Distance from London: 79 miles, about 1.5 hours by train
How to get there: Take a 1.5-hour train from London Waterloo to Salisbury. Or go with Context!
Designated as an Area of Outstanding Natural Beauty (AONB), the Cotswalds in south central and south west England are a stunning range of hills and meadows sprinkled with quaint villages, perfect for an escape from the big city. The location makes the Cotswalds combinable with a trip to Bath or Stonehenge, or Stratford-upon-Avon, but we recommend taking your time for a full day of village-hopping, tea, and shopping. As the Cotswalds covers a wide area, you'll want to travel around between several of the villages; some standouts include: Lacock (used in a Harry Potter film), Burford, Bibury, Bourton-on-the-Water, and Snowshill.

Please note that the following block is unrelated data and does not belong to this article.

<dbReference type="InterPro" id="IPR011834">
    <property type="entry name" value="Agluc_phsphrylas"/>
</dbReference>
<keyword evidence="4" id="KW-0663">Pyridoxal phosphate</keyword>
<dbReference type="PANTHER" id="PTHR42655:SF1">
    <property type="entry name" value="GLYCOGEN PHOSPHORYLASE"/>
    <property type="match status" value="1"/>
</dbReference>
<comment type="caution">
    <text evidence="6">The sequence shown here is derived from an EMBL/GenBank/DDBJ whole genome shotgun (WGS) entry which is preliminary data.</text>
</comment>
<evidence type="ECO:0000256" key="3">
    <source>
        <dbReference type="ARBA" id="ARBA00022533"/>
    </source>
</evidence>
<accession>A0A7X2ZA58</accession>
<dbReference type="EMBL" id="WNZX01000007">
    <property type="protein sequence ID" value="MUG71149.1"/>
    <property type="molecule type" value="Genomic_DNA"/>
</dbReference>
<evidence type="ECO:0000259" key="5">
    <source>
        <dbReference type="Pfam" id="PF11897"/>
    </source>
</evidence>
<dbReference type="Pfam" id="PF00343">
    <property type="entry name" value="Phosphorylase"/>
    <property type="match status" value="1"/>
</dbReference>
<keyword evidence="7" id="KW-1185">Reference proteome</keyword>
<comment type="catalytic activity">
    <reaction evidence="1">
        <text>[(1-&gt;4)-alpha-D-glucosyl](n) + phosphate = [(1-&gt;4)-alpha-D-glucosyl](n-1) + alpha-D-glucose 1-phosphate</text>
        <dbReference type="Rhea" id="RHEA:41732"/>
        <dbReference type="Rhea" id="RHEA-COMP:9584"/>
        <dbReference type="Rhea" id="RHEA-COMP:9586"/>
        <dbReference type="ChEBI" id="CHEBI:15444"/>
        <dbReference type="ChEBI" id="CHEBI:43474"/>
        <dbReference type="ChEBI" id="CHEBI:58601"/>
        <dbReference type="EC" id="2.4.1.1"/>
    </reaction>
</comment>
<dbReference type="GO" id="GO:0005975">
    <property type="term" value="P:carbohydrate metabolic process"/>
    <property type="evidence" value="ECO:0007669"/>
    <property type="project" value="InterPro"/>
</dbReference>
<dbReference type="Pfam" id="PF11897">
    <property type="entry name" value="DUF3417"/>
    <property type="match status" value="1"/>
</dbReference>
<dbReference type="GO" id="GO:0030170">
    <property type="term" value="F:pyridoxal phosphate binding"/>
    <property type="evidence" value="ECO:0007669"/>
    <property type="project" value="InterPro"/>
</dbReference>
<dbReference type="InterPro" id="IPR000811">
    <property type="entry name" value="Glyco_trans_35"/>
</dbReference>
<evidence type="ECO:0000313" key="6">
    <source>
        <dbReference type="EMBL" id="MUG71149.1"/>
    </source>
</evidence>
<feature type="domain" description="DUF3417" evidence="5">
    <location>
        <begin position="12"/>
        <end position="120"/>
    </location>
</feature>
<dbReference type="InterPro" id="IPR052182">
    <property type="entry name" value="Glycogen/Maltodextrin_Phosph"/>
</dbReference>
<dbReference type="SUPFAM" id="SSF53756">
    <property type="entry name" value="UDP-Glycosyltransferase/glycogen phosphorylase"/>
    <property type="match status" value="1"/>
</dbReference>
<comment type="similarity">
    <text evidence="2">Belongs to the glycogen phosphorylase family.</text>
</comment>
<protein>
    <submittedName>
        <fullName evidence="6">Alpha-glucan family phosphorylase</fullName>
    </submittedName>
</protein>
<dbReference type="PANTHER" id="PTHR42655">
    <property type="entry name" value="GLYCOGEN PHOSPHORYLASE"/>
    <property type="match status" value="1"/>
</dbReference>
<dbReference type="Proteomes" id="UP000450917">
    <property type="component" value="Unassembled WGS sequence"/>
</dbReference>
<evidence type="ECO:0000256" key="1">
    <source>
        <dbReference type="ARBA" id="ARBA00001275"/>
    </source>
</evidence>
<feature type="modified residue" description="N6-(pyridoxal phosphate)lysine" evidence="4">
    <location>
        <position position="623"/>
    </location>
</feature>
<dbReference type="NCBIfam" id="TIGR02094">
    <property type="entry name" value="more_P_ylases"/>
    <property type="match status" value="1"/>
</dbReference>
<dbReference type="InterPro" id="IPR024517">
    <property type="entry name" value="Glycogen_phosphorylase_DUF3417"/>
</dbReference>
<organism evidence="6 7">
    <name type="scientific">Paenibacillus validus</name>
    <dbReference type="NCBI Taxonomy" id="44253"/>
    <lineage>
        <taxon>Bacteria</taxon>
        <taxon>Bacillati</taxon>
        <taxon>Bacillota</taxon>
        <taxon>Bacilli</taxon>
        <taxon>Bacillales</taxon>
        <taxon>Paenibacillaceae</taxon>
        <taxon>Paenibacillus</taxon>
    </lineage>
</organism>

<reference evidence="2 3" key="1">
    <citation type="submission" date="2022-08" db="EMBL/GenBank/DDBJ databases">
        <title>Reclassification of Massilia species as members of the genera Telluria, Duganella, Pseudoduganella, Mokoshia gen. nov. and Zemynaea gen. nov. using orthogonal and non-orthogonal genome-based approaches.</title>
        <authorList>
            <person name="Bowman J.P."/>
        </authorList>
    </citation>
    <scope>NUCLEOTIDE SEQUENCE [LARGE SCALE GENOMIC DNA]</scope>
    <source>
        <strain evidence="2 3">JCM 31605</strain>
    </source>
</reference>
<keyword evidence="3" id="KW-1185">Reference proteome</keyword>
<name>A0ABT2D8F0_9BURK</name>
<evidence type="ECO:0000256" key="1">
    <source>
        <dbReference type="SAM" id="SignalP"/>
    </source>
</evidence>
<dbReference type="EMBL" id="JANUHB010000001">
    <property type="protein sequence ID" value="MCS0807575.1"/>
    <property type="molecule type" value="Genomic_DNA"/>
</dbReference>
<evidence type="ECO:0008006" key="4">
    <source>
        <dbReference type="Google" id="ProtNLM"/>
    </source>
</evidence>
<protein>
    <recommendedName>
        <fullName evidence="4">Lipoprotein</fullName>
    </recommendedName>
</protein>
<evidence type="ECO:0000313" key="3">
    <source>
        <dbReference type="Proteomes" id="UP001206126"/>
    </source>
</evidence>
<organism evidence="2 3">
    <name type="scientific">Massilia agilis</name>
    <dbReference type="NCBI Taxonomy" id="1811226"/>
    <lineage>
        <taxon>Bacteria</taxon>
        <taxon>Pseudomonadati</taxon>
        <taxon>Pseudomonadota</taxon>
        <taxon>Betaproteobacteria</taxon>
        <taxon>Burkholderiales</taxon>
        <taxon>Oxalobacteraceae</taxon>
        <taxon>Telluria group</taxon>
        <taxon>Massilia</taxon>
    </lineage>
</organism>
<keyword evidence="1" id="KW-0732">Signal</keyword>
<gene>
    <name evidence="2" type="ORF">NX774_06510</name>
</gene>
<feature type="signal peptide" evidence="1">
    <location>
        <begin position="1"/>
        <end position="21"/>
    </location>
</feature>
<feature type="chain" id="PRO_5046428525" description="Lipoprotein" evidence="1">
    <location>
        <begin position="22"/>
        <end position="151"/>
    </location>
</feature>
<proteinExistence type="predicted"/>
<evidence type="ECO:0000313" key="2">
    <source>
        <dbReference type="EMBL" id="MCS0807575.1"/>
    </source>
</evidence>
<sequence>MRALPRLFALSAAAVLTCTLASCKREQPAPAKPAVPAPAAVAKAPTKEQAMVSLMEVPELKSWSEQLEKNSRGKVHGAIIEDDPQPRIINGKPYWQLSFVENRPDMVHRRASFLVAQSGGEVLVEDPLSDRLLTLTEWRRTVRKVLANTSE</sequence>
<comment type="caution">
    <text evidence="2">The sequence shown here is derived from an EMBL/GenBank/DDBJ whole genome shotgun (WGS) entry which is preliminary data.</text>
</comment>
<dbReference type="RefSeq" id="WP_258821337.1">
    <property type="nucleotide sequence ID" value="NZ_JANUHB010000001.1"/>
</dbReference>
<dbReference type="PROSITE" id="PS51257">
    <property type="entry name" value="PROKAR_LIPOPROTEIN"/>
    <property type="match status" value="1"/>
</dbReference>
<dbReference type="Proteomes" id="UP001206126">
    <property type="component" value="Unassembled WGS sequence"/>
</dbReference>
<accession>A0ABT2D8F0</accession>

Distance from London: Roughly 85 miles, but the Cotswalds covers a wide area
How to get there: We recommend taking a car to enable you to travel between various towns and villages. To get to the area from London, it will take about 2 hours.